Open Access Highly Accessed Research article

25-hydroxyvitamin D Levels and chronic kidney disease in the AusDiab (Australian Diabetes, Obesity and Lifestyle) study

Matthew J Damasiewicz12*, Dianna J Magliano3, Robin M Daly47, Claudia Gagnon57, Zhong X Lu6, Peter R Ebeling7, Steven J Chadban89, Robert C Atkins3, Peter G Kerr12, Jonathan E Shaw3 and Kevan R Polkinghorne12

Author Affiliations

1 Department of Nephrology, Monash Medical Centre, 246 Clayton Road, Clayton, 3168, Victoria, Australia

2 Monash University, Wellington Rd, Clayton, 3168, Victoria, Australia

3 Baker IDI Heart and Diabetes Institute, 75 Commerical Rd, Melbourne, 3004, Victoria, Australia

4 School of Exercise and Nutrition Sciences, Deakin University, Burwood Hwy, Burwood, 3125, Victoria, Australia

5 Centre de recherche du CHUQ, 2325, rue de l'Université, Québec (Québec), Quebec G1V, 0A6, Canada

6 Melbourne Pathology, 103 Victoria Parade, Collingwood, 3066, Victoria, Australia

7 NorthWest Academic Centre, University of Melbourne, Western Health, 176 Furlong Road, St Albans, 3021, Victoria, Australia

8 Department of Nephrology and Transplantation, Royal Prince Alfred Hospital, Missenden Road, Camperdown, 2005, NSW, Australia

9 Sydney Medical School, University of Sydney, Sydney, 2006, NSW, Australia

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BMC Nephrology 2012, 13:55  doi:10.1186/1471-2369-13-55

Published: 3 July 2012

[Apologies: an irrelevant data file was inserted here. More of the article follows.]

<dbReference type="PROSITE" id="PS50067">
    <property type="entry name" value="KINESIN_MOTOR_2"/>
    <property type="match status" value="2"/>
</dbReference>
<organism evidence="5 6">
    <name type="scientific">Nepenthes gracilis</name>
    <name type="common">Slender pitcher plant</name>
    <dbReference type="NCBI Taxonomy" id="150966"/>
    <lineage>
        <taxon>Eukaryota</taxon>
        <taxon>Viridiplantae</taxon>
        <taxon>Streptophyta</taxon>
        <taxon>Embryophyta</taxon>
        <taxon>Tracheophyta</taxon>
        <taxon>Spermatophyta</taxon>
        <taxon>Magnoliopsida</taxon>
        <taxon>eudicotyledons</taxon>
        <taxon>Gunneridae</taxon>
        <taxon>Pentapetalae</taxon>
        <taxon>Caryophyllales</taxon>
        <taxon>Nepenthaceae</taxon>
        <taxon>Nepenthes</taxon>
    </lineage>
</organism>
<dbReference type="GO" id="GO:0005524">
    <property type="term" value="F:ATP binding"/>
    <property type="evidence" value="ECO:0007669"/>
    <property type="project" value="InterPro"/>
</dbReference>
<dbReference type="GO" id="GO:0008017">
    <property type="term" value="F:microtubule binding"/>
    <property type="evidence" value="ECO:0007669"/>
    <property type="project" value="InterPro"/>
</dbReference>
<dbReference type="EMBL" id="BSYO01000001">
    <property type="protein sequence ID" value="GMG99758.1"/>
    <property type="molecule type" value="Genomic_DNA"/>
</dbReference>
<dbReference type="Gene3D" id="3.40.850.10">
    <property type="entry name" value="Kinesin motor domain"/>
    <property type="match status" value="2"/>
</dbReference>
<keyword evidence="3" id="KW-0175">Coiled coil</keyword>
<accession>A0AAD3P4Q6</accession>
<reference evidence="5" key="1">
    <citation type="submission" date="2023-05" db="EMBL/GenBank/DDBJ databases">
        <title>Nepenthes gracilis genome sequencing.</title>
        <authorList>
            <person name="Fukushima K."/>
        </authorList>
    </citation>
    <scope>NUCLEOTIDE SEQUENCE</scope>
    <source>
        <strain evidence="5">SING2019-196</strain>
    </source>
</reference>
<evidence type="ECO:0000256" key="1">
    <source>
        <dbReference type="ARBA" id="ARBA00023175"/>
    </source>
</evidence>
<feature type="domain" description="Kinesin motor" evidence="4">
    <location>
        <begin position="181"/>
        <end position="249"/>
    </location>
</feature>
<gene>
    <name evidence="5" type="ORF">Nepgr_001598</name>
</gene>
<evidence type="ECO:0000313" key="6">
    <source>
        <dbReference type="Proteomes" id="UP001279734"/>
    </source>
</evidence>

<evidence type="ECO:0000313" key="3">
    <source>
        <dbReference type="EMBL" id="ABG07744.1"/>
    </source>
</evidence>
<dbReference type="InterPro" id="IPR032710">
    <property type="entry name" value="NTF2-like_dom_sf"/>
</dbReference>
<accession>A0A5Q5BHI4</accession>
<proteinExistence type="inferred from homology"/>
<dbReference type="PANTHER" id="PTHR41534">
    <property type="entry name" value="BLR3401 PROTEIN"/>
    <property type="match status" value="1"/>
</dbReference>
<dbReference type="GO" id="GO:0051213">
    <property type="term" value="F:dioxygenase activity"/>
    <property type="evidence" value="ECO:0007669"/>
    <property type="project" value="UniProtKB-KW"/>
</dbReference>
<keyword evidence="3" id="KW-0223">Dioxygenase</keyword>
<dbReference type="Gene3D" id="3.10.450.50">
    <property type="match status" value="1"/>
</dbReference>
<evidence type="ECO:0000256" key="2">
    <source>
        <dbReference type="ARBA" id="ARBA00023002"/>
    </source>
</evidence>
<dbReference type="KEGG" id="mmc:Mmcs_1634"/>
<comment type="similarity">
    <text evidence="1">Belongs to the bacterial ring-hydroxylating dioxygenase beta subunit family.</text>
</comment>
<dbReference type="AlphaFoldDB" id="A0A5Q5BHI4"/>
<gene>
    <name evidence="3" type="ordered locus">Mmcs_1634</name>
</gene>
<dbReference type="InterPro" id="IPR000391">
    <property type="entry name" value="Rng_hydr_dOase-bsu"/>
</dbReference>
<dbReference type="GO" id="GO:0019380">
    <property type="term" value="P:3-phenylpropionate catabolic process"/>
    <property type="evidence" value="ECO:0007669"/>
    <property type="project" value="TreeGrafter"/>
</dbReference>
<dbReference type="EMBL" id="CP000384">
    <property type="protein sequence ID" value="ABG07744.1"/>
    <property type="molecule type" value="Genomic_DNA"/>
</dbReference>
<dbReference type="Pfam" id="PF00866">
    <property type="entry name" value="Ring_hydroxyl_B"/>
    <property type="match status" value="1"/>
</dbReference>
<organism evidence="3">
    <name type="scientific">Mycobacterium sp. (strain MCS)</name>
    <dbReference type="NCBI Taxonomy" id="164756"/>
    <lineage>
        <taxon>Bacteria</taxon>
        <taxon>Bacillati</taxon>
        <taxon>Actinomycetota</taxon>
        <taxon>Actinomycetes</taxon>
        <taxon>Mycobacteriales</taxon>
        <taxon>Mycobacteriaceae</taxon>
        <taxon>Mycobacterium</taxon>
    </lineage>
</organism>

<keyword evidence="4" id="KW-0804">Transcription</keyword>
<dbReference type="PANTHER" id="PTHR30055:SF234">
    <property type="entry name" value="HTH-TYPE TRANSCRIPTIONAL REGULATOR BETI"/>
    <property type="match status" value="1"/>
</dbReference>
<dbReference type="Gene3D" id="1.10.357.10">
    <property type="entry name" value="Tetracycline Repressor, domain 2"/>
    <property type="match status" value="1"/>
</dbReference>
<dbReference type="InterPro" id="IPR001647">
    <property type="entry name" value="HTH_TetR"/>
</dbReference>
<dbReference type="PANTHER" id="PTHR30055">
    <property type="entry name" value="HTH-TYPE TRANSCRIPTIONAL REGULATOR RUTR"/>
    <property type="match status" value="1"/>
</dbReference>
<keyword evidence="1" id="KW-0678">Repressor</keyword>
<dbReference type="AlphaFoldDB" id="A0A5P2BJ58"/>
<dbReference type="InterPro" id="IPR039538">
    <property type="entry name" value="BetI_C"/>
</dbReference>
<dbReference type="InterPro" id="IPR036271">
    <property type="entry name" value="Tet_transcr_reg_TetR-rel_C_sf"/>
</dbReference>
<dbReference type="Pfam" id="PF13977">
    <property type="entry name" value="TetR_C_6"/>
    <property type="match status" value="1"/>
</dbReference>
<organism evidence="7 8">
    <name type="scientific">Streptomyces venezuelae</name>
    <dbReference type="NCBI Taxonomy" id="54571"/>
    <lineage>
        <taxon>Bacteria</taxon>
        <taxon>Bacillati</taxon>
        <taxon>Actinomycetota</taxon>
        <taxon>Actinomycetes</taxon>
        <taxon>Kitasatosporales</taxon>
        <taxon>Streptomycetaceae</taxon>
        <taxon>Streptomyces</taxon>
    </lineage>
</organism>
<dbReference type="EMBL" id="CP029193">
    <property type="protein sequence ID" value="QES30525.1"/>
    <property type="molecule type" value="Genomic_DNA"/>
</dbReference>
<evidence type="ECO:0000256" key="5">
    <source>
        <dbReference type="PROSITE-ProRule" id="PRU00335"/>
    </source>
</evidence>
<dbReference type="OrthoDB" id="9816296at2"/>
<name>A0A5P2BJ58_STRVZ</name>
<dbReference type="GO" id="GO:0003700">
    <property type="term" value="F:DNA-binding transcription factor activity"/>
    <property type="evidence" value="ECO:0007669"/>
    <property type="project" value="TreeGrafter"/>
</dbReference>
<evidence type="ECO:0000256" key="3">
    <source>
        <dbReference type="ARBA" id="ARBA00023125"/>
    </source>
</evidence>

Low 25-hydroxy vitamin D (25(OH)D) levels have been associated with an increased risk of albuminuria, however an association with glomerular filtration rate (GFR) is not clear. We explored the relationship between 25(OH)D levels and prevalent chronic kidney disease (CKD), albuminuria and impaired GFR, in a national, population-based cohort of Australian adults (AusDiab Study).


10,732 adults ≥25 years of age participating in the baseline survey of the AusDiab study (1999–2000) were included. The GFR was estimated using an enzymatic creatinine assay and the CKD-EPI equation, with CKD defined as eGFR <60 ml/min/1.73 m2. Albuminuria was defined as a spot urine albumin to creatinine ratio (ACR) of ≥2.5 mg/mmol for men and ≥3.5 for women. Serum 25(OH)D levels of <50 nmol/L were considered vitamin D deficient. The associations between 25(OH)D level, albuminuria and impaired eGFR were estimated using multivariate regression models.


30.7% of the study population had a 25(OH)D level <50 nmol/L (95% CI 25.6-35.8). 25(OH)D deficiency was significantly associated with an impaired eGFR in the univariate model (OR 1.52, 95% CI 1.07-2.17), but not in the multivariate model (OR 0.95, 95% CI 0.67-1.35). 25(OH)D deficiency was significantly associated with albuminuria in the univariate (OR 2.05, 95% CI 1.58-2.67) and multivariate models (OR 1.54, 95% CI 1.14-2.07).


Vitamin D deficiency is common in this population, and 25(OH)D levels of <50 nmol/L were independently associated with albuminuria, but not with impaired eGFR. These associations warrant further exploration in prospective and interventional studies.

Albuminuria; Chronic kidney disease; Glomerular filtration rate; and Vitamin D